Passion rises from anger at the hurtful rejection perpetrated by the Church toward gentle souls who love Christ and feel called to serve their church, and toward those who love their same-gender spouse.

Passion rises from knowing that the privileges I have — first to have my marriage approved by church and state, and second to serve in ordained office — are denied to earnest GLBT faithful for no good reason.

And passion rises from joy when I do what I am convinced Jesus would do, and join with others in actively working to reform the Church to its true loving self.

I wondered as I spoke to my new friend, “Can passion arise from this, just knowing people?”

And the answer came that Jesus’ passion arose from precisely this — knowing the suffering of people. Jesus fed, touched, healed, taught and inspired because He was “moved by compassion” for the people He met. Fueled by similar passion, I rise each morning to do the best I can to love God and neighbor. How about you?

Peace,

Reverend Janet


3 Responses
  • pennyjane hanson on April 4, 2011

    hi janet. i was just reading through these old posts of yours…seraching for a little comfort. it’s not been one of my best days.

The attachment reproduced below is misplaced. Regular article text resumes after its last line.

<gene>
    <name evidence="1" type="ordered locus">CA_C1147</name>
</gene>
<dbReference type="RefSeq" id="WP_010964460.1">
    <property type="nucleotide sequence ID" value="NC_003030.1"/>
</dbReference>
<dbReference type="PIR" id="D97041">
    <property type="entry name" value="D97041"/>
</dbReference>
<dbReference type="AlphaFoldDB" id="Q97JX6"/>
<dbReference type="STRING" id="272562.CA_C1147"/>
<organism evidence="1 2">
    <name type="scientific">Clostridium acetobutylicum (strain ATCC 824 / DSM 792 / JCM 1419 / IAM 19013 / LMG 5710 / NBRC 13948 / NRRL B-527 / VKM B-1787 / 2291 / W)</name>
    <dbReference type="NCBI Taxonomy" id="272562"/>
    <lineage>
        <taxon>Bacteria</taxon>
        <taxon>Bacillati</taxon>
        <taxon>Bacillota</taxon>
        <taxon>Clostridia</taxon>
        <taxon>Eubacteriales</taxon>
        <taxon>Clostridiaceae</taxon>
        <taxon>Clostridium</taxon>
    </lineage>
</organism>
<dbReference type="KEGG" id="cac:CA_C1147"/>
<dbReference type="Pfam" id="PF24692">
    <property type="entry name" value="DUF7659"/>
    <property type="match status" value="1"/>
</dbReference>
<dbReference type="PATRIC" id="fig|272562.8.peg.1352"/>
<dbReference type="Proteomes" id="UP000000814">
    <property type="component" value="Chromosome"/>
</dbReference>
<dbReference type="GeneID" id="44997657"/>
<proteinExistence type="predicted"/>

last night a youngster i’d been working with decided that his isolation was no longer tolerable so he took what he believed was the only option left to him.

    today my passion is repressed, today i only mourn.

    yesterday morning on my way to church i came across a hitchhiker…it was a day i didn’t want to miss church, our pastor’s last sermon with us and…communion sunday. but, there i was with a car and there he was with a thumb…i picked him up.

    i managed to get him to where he was going and still get back to the church in time for the service. i was feeling pretty good about myself..i thought, well…i make a pretty good utility knife in God’s pocket…a tool he can just whip out and take care of some small problem without even opening up his tool box.